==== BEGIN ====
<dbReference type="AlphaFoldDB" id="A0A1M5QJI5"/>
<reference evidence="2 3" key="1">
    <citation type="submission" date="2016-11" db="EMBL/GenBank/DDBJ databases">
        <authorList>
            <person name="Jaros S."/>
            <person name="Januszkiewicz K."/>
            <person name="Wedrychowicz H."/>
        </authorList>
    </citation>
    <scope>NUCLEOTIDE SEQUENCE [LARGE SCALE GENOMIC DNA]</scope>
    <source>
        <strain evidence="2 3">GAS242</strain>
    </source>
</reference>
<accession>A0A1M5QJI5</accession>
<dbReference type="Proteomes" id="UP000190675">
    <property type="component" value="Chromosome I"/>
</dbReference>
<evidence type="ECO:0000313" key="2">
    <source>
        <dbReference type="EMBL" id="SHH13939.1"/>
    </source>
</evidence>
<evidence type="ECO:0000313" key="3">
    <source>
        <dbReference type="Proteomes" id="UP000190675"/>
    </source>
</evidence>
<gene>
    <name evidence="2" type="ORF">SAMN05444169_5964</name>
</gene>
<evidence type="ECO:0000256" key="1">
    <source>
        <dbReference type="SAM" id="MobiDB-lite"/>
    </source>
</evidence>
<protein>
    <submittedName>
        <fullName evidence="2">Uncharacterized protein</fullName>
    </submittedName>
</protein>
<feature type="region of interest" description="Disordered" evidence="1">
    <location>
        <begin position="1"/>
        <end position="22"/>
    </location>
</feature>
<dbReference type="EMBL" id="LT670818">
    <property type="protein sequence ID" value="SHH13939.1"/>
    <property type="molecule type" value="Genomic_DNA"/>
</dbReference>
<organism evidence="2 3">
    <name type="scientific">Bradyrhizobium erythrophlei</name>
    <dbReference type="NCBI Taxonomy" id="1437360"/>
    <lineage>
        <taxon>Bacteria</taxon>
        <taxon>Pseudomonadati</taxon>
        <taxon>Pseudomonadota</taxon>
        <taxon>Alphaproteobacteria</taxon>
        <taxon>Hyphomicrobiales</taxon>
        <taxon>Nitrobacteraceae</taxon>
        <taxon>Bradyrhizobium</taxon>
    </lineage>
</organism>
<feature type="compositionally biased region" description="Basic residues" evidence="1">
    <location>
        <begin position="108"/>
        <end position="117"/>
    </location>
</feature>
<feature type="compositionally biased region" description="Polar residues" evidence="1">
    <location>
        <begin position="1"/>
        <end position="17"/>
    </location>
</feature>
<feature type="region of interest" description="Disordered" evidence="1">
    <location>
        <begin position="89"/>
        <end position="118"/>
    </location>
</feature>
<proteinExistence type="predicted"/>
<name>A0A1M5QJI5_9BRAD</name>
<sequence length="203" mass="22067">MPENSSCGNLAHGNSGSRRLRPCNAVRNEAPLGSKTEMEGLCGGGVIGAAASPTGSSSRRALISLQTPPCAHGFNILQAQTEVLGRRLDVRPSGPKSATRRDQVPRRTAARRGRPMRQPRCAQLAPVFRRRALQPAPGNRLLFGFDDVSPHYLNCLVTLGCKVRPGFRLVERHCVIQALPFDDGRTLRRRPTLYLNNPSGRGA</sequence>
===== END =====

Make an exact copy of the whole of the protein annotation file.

<dbReference type="AlphaFoldDB" id="A0A1M5QJI5"/>
<reference evidence="2 3" key="1">
    <citation type="submission" date="2016-11" db="EMBL/GenBank/DDBJ databases">
        <authorList>
            <person name="Jaros S."/>
            <person name="Januszkiewicz K."/>
            <person name="Wedrychowicz H."/>
        </authorList>
    </citation>
    <scope>NUCLEOTIDE SEQUENCE [LARGE SCALE GENOMIC DNA]</scope>
    <source>
        <strain evidence="2 3">GAS242</strain>
    </source>
</reference>
<accession>A0A1M5QJI5</accession>
<dbReference type="Proteomes" id="UP000190675">
    <property type="component" value="Chromosome I"/>
</dbReference>
<evidence type="ECO:0000313" key="2">
    <source>
        <dbReference type="EMBL" id="SHH13939.1"/>
    </source>
</evidence>
<evidence type="ECO:0000313" key="3">
    <source>
        <dbReference type="Proteomes" id="UP000190675"/>
    </source>
</evidence>
<gene>
    <name evidence="2" type="ORF">SAMN05444169_5964</name>
</gene>
<evidence type="ECO:0000256" key="1">
    <source>
        <dbReference type="SAM" id="MobiDB-lite"/>
    </source>
</evidence>
<protein>
    <submittedName>
        <fullName evidence="2">Uncharacterized protein</fullName>
    </submittedName>
</protein>
<feature type="region of interest" description="Disordered" evidence="1">
    <location>
        <begin position="1"/>
        <end position="22"/>
    </location>
</feature>
<dbReference type="EMBL" id="LT670818">
    <property type="protein sequence ID" value="SHH13939.1"/>
    <property type="molecule type" value="Genomic_DNA"/>
</dbReference>
<organism evidence="2 3">
    <name type="scientific">Bradyrhizobium erythrophlei</name>
    <dbReference type="NCBI Taxonomy" id="1437360"/>
    <lineage>
        <taxon>Bacteria</taxon>
        <taxon>Pseudomonadati</taxon>
        <taxon>Pseudomonadota</taxon>
        <taxon>Alphaproteobacteria</taxon>
        <taxon>Hyphomicrobiales</taxon>
        <taxon>Nitrobacteraceae</taxon>
        <taxon>Bradyrhizobium</taxon>
    </lineage>
</organism>
<feature type="compositionally biased region" description="Basic residues" evidence="1">
    <location>
        <begin position="108"/>
        <end position="117"/>
    </location>
</feature>
<feature type="compositionally biased region" description="Polar residues" evidence="1">
    <location>
        <begin position="1"/>
        <end position="17"/>
    </location>
</feature>
<feature type="region of interest" description="Disordered" evidence="1">
    <location>
        <begin position="89"/>
        <end position="118"/>
    </location>
</feature>
<proteinExistence type="predicted"/>
<name>A0A1M5QJI5_9BRAD</name>
<sequence length="203" mass="22067">MPENSSCGNLAHGNSGSRRLRPCNAVRNEAPLGSKTEMEGLCGGGVIGAAASPTGSSSRRALISLQTPPCAHGFNILQAQTEVLGRRLDVRPSGPKSATRRDQVPRRTAARRGRPMRQPRCAQLAPVFRRRALQPAPGNRLLFGFDDVSPHYLNCLVTLGCKVRPGFRLVERHCVIQALPFDDGRTLRRRPTLYLNNPSGRGA</sequence>